Mon, 07 Jul 2003 12:01:09 +0200
Jon Fairbairn comments //Steffen Mazanek//:
>>13421773 % 134217728
>>I do not know how this fraction is calculated, but
>>it does not fit my expectations :-)
> Remember that internally arithmetic is binary, and that 0.1
> can't be expressed exactly as a floating point number. I
> think that's the explanation.
>>Ok, ok, it is no bug...
> No, I think it is a bug: 0.1 ought to be equivalent to
> fromRational (1%10), but Hugs isn't intended for numerical
> work. GHCi gets the right answer.
This is less a bug than a Nessie monster which haunts Hugs
some centuries already, and on Internet the issue has been
discussed at least 4 times. The old, experimental Gofer
Prelude numeric functions were sometimes abominable, since
Mark Jones concentrated on other things, and nobody really
complained, people were busy with other stuff as well.
But I can't understand why this continues until now. The
obvious technique to convert floats to rationals is the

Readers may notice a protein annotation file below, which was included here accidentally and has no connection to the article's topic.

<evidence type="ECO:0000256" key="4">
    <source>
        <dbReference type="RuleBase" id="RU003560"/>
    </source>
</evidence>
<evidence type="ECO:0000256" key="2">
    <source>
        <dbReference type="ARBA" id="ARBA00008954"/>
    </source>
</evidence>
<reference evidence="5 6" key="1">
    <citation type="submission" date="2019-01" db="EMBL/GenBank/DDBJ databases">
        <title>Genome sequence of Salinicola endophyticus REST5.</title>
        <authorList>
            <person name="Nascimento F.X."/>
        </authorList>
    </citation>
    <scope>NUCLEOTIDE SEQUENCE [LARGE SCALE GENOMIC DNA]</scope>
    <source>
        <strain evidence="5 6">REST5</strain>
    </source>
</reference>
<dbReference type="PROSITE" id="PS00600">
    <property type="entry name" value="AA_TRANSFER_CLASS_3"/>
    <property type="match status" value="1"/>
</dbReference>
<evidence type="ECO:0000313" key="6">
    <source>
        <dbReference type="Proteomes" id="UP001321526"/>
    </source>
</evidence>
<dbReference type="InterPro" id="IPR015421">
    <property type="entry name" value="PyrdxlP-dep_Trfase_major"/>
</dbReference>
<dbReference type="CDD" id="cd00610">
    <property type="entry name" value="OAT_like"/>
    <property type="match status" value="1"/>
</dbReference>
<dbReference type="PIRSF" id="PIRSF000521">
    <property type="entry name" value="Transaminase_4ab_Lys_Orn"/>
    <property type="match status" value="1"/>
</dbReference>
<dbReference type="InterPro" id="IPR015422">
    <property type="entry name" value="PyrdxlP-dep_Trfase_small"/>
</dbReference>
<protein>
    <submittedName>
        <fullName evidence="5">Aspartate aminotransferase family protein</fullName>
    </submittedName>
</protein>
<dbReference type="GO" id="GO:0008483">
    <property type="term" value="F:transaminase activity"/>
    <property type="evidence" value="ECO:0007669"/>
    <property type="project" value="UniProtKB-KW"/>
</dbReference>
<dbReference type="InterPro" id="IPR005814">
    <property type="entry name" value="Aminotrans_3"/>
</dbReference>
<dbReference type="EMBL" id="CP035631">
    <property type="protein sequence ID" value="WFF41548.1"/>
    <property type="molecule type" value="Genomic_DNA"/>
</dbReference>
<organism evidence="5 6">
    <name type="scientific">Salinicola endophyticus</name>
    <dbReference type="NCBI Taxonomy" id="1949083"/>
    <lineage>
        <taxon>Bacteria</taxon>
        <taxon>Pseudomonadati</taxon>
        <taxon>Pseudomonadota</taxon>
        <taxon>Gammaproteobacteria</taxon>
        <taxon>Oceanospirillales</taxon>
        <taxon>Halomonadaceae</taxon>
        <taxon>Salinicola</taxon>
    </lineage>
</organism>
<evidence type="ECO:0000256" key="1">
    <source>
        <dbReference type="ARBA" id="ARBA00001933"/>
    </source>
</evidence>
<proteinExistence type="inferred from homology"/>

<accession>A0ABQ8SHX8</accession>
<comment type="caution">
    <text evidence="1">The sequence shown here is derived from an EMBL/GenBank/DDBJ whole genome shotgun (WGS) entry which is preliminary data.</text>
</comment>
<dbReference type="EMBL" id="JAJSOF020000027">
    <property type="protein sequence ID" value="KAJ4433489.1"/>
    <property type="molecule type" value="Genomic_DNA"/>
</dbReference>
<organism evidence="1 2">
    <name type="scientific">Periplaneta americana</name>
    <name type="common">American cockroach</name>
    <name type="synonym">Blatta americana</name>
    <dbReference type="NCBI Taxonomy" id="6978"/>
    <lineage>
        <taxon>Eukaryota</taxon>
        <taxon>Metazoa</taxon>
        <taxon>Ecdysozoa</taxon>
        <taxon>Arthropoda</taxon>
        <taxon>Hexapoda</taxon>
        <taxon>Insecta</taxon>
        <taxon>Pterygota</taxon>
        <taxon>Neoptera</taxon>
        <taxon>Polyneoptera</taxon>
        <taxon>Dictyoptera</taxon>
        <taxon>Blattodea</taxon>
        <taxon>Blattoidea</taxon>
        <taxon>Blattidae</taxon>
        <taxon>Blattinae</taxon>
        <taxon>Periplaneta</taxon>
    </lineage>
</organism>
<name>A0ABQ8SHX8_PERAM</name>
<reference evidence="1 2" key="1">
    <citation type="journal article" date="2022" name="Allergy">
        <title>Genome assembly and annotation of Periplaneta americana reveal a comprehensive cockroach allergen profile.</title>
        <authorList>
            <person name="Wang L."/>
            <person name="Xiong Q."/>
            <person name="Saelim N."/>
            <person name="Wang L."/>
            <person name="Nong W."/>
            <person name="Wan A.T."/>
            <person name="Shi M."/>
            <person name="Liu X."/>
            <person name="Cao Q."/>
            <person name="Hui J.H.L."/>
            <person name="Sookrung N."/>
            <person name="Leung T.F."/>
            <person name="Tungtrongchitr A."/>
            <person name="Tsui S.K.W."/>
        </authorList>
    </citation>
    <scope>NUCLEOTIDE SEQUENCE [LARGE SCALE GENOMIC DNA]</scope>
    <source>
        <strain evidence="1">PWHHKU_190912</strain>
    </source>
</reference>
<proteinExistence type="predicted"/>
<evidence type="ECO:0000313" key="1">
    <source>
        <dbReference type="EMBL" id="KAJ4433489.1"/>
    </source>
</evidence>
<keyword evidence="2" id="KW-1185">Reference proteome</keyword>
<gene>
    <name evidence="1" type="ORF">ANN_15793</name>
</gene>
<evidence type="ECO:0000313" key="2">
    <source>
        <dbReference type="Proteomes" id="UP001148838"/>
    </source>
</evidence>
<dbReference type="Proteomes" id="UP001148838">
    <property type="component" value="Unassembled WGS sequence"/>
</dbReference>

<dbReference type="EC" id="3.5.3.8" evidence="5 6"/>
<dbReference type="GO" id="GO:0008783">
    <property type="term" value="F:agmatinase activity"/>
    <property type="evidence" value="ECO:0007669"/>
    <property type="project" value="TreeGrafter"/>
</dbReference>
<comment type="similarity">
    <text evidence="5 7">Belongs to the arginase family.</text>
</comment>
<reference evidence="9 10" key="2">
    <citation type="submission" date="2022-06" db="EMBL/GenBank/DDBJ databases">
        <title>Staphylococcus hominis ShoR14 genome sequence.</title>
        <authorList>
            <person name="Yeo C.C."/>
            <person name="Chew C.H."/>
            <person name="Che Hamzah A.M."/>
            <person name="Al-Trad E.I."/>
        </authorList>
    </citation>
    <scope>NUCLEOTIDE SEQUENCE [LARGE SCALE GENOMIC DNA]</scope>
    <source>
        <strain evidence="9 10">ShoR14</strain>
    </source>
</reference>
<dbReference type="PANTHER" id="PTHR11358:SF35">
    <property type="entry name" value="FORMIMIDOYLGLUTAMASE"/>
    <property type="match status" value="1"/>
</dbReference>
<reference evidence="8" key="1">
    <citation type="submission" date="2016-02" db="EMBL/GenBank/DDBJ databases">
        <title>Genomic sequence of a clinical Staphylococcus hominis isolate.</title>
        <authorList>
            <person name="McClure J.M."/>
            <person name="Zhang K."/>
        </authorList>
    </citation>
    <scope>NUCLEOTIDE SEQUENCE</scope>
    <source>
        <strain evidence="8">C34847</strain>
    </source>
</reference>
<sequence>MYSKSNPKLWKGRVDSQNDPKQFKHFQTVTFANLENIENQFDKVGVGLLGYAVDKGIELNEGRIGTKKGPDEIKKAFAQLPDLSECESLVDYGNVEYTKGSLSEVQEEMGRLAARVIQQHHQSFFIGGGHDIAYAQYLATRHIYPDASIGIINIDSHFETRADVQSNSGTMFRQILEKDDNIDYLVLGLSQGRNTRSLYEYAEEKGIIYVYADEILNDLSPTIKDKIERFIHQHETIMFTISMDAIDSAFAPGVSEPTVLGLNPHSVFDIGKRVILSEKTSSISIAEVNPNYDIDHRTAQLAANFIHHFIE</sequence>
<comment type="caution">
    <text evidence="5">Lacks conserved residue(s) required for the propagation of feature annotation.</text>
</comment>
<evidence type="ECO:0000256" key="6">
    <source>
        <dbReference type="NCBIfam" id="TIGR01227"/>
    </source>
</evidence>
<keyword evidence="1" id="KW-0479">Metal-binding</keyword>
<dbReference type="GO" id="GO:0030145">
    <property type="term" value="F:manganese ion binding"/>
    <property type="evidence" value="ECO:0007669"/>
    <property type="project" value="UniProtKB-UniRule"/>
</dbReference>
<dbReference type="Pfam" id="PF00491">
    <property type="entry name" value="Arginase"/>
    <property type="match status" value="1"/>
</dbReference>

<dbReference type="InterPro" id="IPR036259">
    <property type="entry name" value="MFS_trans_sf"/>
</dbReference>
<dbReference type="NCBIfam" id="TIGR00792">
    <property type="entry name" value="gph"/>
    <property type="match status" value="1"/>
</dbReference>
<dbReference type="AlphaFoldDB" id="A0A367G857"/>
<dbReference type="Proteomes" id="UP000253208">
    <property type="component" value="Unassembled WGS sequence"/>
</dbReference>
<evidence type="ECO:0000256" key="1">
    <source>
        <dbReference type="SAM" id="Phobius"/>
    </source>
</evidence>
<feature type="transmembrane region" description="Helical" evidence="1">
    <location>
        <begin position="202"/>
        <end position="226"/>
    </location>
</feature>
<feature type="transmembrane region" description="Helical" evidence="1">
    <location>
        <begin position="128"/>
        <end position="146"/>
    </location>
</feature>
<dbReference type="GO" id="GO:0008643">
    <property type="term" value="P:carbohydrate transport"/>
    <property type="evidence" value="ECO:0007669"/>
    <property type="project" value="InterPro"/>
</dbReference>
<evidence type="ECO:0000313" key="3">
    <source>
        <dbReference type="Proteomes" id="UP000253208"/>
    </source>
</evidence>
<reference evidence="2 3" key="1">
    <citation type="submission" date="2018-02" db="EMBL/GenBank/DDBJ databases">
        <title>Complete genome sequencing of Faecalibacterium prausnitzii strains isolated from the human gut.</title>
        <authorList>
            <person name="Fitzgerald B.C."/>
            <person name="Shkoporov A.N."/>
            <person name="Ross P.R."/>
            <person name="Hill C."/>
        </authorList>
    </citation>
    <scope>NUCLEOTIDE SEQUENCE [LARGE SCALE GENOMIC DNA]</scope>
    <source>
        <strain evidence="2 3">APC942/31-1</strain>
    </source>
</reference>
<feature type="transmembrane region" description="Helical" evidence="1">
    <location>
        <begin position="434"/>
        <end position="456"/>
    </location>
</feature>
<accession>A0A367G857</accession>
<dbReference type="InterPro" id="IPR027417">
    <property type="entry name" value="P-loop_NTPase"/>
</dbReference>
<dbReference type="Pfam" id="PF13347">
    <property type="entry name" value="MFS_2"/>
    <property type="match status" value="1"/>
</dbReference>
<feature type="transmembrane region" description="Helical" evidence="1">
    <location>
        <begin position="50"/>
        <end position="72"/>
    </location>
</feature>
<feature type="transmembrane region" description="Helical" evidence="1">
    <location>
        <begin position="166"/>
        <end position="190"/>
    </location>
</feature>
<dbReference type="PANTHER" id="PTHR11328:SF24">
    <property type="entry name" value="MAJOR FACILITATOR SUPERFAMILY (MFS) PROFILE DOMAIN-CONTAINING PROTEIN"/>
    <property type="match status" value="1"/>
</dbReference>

continued fraction expansion which gives the simplified
I don't understand the remark that the internal arithmetic is
binary. Sure, it is, so what? Why Ross Paterson underlies
this as well? He concludes:
> The real fix would be to keep the literals as Rationals, but
> this would be too expensive in the Hugs setting.
Andrew Bromage says some words about errors and representation.
I think that the problem can (perhaps should) be dealt with at
a higher level. What's wrong with conversion functions like
those below. First, convert a float to a lazy list of coeffs.
of a regular continued fraction:
tocfrac x =
let n = floor x
y = x-fromInteger n
in n : if y==0.0 then  else tocfrac (recip y)
and then reconstruct using Euler sequences as described in
Knuth or perhaps an optimized method, the one I cite is not
very efficient. It gives a list of (N,D) -- *all* rational
approximants of the original float.
continuant l@(_:ql) = zip (tail (euseq l)) (euseq ql)
euseq  = 
euseq (x:q) = eus 1 x q
eus p0 p1 (a:cq) = p0 : eus p1 (a*p1+p0) cq
eus p0 p1  = [p0,p1]
Now, test it:
r=take 10 (continuant (tocfrac pp))
You should get
etc;, anyway all that is already inexact...
For 0.1 one gets [(0,1),(1,10)]